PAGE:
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As societies become richer, they do not become happier. This paradox has led to a growing interest in the science of wellbeing, and how policymakers can evaluate policies in terms of what will improve wellbeing. Economists investigate what is important for wellbeing and the influence of wellbeing on working life, education and health.

How should we judge the progress of society? According to the 18th century Enlightenment, the criterion should be the wellbeing of the people but until recently there was not enough information to apply this approach, and many economists used national income as a proxy for social wellbeing. But there has been a strong worldwide movement to go "beyond GDP" and the Centre for Economic Performance's wellbeing programme has contributed significantly to this movement.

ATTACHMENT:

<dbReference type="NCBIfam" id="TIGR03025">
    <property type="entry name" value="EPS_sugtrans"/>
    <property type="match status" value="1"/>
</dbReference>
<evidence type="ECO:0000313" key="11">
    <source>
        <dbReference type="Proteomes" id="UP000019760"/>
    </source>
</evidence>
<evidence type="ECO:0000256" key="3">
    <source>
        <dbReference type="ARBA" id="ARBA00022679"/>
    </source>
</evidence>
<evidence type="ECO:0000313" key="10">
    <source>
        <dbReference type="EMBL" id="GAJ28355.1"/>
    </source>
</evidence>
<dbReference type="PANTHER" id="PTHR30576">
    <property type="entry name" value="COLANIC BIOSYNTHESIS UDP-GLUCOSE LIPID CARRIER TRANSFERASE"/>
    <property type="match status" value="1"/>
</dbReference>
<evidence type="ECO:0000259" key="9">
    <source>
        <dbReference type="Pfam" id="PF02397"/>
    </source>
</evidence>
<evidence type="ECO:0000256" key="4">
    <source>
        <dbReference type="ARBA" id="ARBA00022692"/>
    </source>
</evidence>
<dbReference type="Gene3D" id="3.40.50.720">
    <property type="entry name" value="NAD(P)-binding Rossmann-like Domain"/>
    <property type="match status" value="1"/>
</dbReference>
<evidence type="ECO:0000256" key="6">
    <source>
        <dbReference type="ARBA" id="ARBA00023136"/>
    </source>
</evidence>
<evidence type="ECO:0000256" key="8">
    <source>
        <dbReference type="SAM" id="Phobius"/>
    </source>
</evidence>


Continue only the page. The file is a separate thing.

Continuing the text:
The first issue to tackle was how to measure wellbeing. The most commonly-used measure is life satisfaction. People are asked "Overall, how satisfied are you with your life these days?" and asked to answer on a scale of 0-10 with 0 meaning very dissatisfied and 10 meaning very satisfied. This method of evaluation has a huge appeal, since it is democratic - it leaves the evaluation of a person's life to their own judgement. The majority of findings in the science of wellbeing relate to that outcome: life satisfaction.

But some would argue that what really matters is people's emotional state, hour by hour or day by day. For example, the Gallup World Poll asks questions like "How happy were you yesterday?" and "How anxious were you yesterday?" A third concept of wellbeing involves the so-called eudaimonic approach, typified by the question "How worthwhile do you feel the things you do in your life are?"